What is Zenith Angle?
The zenith angle is the angle between the sun’s rays and vertical at any given point on Earth.
- Zenith angle refers to the angle between the sun and vertical.
- Zenith angle and solar altitude angle will always add up to 90°.
- The sine of the zenith angle will always equal the cosine of the solar altitude angle, and vice versa.
Understanding Zenith Angle
The solar zenith angle is the angle that is formed between the sun and vertical (or straight up) at any given point on the earth. For instance, if the sun was straight in front of an observer at the horizon, the angle between horizontal and vertical would be 90°. Whereas, if the sun were directly overhead the zenith would be 0° because there is no angle between it and vertical.
Zenith is closely related to solar altitude angle, which is the angle between the sun and horizontal. Since the sum of the solar altitude angle and the solar zenith angle will always equal 90°, the sine of one angle will equal the cosine of the other. Both can be calculated using the same formula that ancient mariners used to navigate the ocean.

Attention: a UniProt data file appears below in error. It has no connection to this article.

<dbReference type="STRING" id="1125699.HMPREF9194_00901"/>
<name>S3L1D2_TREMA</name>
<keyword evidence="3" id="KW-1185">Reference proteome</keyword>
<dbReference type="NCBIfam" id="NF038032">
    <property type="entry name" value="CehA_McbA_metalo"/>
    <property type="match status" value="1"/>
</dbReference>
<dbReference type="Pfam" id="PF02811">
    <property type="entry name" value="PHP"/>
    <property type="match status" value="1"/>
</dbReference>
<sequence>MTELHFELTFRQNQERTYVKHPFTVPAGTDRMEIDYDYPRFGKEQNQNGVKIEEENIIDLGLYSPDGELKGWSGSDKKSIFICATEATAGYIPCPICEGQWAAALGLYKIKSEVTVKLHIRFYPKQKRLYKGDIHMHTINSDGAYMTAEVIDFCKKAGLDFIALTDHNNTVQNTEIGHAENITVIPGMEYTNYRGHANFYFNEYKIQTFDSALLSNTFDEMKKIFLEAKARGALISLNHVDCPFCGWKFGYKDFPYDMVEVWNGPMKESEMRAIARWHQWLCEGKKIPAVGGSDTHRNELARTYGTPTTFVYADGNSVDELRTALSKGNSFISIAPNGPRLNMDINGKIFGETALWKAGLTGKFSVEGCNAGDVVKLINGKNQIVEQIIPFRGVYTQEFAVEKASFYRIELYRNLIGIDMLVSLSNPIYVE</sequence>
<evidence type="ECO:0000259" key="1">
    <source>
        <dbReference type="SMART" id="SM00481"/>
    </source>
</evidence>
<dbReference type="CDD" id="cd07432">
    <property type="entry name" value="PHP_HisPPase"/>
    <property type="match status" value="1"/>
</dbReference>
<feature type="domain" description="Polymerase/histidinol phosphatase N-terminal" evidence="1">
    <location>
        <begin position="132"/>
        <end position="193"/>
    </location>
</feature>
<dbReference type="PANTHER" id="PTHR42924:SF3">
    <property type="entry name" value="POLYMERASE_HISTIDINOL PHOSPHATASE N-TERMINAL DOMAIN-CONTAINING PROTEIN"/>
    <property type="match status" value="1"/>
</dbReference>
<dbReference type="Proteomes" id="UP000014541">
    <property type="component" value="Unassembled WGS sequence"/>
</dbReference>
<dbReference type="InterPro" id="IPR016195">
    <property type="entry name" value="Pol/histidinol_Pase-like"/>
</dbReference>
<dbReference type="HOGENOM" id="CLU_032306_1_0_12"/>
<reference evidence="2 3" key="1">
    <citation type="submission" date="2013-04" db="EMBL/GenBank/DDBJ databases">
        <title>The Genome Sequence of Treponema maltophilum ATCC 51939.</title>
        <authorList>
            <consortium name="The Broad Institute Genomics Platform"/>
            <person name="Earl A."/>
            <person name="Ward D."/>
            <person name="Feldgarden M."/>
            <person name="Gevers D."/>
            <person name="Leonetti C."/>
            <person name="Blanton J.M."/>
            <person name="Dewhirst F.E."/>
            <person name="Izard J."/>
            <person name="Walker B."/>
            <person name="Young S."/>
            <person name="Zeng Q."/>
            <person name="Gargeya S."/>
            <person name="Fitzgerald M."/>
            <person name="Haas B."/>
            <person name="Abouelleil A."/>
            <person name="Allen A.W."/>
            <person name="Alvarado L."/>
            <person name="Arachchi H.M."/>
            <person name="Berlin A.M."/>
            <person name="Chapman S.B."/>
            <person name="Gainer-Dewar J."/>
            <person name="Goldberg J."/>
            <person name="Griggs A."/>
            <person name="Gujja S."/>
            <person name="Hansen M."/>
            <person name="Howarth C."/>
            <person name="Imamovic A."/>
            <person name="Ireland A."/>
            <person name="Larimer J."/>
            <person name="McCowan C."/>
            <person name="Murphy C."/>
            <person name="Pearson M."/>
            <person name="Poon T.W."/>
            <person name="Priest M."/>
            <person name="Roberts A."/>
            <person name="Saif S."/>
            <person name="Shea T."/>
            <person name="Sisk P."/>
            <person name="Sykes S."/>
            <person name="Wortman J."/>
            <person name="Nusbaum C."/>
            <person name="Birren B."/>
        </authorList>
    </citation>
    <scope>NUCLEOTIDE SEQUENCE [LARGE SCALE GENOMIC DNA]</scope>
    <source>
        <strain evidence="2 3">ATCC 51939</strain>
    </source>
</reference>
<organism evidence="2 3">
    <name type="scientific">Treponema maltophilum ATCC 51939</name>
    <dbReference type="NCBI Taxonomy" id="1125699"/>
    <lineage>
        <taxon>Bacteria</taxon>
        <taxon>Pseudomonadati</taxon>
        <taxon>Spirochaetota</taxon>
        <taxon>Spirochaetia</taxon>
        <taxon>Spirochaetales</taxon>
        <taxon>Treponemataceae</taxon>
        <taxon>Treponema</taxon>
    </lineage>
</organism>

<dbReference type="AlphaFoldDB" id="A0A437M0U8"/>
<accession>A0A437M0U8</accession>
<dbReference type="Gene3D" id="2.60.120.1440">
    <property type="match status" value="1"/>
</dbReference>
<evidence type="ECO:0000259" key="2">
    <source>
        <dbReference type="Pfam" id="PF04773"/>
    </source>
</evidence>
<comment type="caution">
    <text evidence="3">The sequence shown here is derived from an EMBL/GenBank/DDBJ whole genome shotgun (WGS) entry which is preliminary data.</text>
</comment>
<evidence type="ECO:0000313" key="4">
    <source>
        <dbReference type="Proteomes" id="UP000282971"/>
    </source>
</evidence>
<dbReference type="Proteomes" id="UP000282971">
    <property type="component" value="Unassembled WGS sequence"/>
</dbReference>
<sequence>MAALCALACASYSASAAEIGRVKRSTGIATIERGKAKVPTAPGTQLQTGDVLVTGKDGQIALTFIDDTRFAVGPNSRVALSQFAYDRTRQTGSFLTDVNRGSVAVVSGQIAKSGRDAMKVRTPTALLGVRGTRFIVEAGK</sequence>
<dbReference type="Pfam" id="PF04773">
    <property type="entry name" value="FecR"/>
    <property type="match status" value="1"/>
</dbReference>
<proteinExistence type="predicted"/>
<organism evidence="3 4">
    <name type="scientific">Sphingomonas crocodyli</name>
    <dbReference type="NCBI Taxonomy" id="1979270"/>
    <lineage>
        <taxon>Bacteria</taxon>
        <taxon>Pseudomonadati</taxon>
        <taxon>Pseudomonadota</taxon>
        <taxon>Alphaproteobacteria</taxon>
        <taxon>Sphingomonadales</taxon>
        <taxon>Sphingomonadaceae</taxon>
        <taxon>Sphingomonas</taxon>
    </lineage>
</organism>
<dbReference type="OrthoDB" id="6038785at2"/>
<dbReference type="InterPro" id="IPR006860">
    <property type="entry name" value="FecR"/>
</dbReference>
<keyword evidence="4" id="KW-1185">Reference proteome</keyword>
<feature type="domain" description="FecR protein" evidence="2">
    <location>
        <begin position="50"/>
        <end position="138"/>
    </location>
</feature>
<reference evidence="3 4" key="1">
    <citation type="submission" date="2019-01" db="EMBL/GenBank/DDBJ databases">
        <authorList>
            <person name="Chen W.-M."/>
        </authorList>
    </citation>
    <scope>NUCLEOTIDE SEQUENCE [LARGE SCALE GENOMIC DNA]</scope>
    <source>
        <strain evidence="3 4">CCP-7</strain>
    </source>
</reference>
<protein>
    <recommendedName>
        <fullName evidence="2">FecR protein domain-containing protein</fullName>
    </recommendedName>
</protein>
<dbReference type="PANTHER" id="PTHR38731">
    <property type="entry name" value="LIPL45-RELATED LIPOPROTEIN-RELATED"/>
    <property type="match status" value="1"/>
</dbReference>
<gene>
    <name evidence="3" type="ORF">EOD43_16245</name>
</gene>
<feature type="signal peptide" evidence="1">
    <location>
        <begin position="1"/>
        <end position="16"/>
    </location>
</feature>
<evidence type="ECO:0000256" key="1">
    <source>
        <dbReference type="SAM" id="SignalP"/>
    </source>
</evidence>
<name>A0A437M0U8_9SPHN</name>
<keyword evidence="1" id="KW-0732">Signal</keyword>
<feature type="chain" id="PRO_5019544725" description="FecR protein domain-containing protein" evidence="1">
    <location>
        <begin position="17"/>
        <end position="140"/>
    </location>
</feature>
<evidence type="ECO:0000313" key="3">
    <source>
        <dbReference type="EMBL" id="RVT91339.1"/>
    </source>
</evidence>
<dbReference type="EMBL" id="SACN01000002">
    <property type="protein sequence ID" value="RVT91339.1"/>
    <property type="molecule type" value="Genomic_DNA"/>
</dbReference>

The solar zenith angle is particularly useful for determining if the sun is rising or setting and in predicting solar effects on radio communications. And, of course, in planning the optimal solar array set up.
Tilt Angle – Also known as the elevation angle, the tilt angle is the angle above horizontal at which a solar panel is mounted.
Azimuth Angle – An azimuth angle is a measurement to denote the angle between an observer and the sun, relative to the local horizon. At its most simple, the azimuth angle is the compass direction from which sunlight is shining.
Photovoltaic Array – A photovoltaic array is a collection of one or more solar panels that are connected together in order to collect a greater amount of solar energy.